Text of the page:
Late in the film, it is revealed that Sarah Bellows – the ghost who is writing all these deadly stories – was actually the victim. In life, she had been a young girl with albinism, monstrously abused by her family. After her family’s mill had leaked mercury into the town’s water killing many children, they used her as a scapegoat and tortured her into falsely confessing as the “true” killer, resigning her to existence as a spooky campfire story while her family were treated as heroes whose mill “put their town on the map”.
This is the terrible harm stories and lies can do. But as the film (repeatedly) says, “stories heal” too. The protagonist, Stella (played effectively by Zoe Margaret Colletti), resolves the conflict and brings Sarah peace by promising to tell her story, to tell the truth. She uses stories to heal the wounds that stories created, both in the past and during the events of the film.
And the film contextualizes this theme of the power of stories by framing it with a real-life example throughout the film, the Nixon presidency. The political landscape of 1968 is referenced consistently throughout the film, with the climax taking place on the night of Nixon’s election. The allegory is clear, Nixon (and by extension, other presidents and powerful men) will use marginalized people as scapegoats for issues they don’t want to fix or take the blame for, so they can frighten the public into directing their hate at those less powerful than them rather than the real cause. And, like Nixon, the Bellows family is exposed by people investigating and reporting the truth.
However, the film doesn’t deify the press. The newspapers aided in this scapegoating of Sarah by also spreading a racist lie that the family’s young, black, servant girl named Lou Lou taught her “black magic”. Also despite Stella’s actions at the end of the film, many people disbelieve her account. While the media is important, it can be used to harm and push forward bigotry. And the truth will not always be listened to by the majority. But it is still morally imperative to speak truth to power. I think this is a remarkably relevant and important message for a film to convey, especially one targeted at teens. This is particularly impactful for those like me, watching the mainstream British press push forward transphobic lies while LGBT-positive publications are losing readership.
“I firmly believe that “Scary Stories to Tell in the Dark” is a strong counterargument to the idea that “teen horror” is inherently inferior to those with an R-rating. Inventive scares realised with awe-striking costume work and eye-catching use of cinematography and colour, placed within a richly themed and heavily political narrative.”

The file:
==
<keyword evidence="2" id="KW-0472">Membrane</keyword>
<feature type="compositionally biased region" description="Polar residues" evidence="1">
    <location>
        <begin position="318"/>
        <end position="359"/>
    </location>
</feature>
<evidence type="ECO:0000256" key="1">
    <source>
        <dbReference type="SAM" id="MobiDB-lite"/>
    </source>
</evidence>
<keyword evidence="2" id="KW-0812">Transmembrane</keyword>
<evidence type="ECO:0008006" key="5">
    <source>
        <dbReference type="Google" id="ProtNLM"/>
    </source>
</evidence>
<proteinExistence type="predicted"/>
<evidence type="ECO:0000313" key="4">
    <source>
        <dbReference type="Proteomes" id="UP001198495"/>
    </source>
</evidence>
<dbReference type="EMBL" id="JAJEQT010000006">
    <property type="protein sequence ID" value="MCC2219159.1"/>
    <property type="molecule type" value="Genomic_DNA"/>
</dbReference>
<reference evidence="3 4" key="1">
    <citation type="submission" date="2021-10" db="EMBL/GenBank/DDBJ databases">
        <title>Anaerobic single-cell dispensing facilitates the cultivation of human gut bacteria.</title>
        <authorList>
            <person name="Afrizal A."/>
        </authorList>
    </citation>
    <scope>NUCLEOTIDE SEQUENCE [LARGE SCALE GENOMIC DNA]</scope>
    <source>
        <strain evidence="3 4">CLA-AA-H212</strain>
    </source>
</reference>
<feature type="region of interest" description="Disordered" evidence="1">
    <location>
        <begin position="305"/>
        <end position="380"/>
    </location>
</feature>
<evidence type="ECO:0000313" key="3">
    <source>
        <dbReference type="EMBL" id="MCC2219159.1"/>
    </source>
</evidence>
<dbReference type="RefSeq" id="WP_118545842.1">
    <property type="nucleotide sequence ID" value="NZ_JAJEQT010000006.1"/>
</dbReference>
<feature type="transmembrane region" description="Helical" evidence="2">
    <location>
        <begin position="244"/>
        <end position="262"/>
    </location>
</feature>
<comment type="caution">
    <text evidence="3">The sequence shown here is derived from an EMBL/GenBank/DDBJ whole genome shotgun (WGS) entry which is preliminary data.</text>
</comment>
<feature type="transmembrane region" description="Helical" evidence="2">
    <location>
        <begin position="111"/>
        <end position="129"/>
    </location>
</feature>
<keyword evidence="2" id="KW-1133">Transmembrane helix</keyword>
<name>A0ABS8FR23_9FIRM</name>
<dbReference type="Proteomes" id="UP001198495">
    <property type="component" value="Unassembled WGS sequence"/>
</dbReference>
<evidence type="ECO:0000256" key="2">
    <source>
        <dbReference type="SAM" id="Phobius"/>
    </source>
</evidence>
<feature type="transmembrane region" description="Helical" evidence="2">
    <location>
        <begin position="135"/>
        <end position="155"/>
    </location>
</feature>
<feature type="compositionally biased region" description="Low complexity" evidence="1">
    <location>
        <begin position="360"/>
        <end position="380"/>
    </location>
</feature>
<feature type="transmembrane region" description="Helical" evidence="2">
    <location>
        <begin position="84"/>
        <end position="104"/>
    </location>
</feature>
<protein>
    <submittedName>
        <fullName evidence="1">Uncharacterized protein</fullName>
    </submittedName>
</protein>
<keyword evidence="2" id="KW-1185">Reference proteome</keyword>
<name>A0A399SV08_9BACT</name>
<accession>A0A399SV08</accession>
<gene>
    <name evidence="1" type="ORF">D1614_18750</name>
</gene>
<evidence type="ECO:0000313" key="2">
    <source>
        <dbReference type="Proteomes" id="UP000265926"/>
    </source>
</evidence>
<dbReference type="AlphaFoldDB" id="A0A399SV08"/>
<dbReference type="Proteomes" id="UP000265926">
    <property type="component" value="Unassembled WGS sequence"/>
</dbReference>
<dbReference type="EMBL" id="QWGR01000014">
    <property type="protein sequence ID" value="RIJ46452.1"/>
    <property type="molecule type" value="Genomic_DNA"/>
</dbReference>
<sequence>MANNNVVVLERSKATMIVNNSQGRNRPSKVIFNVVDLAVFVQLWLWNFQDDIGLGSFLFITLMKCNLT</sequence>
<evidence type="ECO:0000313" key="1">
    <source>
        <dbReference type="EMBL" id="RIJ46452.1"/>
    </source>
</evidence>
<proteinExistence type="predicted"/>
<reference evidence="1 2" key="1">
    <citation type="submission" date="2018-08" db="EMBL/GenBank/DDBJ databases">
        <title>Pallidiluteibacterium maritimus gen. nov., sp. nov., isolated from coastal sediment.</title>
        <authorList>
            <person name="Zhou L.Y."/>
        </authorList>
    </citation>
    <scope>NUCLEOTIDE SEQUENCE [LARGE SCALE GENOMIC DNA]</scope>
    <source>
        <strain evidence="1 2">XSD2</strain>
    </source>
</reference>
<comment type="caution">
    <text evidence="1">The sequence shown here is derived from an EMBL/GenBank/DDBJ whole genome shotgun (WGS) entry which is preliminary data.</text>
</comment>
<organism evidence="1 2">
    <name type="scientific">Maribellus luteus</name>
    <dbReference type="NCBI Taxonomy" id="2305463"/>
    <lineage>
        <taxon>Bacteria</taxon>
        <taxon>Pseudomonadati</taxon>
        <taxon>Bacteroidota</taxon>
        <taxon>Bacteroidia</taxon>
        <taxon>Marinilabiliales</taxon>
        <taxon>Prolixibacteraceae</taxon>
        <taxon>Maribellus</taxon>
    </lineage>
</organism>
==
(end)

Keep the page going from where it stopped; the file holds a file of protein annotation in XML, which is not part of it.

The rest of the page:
Unfortunately, the narrative doesn’t always use the politics of its setting to its advantage, as can be seen with its portrayal of the Vietnam War. Ramón is the film’s co-lead, a young Hispanic man who is revealed late in the narrative to have dodged the Vietnam draft after his older brother died fighting there. He believes this to be a cowardly act, and the film seems to agree with him. His arc ends with him choosing to go to war in Vietnam, which is framed as bravery.
Earlier in the film, the cheesy horror radio announcer says of the Vietnam War, “say no to sending our children to die”. But, in the end, “Scary Stories” chooses to say yes. This arc of overcoming fear is additionally cheapened by having Ramón not actually overcome The Jangling Man, which overtly symbolizes his fear, instead, having him be indirectly rescued by Stella.
Problematic character arc aside, I firmly believe that “Scary Stories to Tell in the Dark” is a strong counterargument to the idea that “teen horror” is inherently inferior to those with an R-rating. Inventive scares realized with awe-striking costume work and eye-catching use of cinematography and colour, placed within a richly themed and heavily political narrative.
Though, despite the film’s minor success at the box office, I’m worried it will quickly fade from the public consciousness, occupying a somewhat cult-film status. I do hope more people give this spooky little film a chance before it leaves cinemas, and engage with its contemporary themes. I will definitely be picking up the Blu Ray upon release, even if just for what will inevitably be some fascinating making-of featurettes.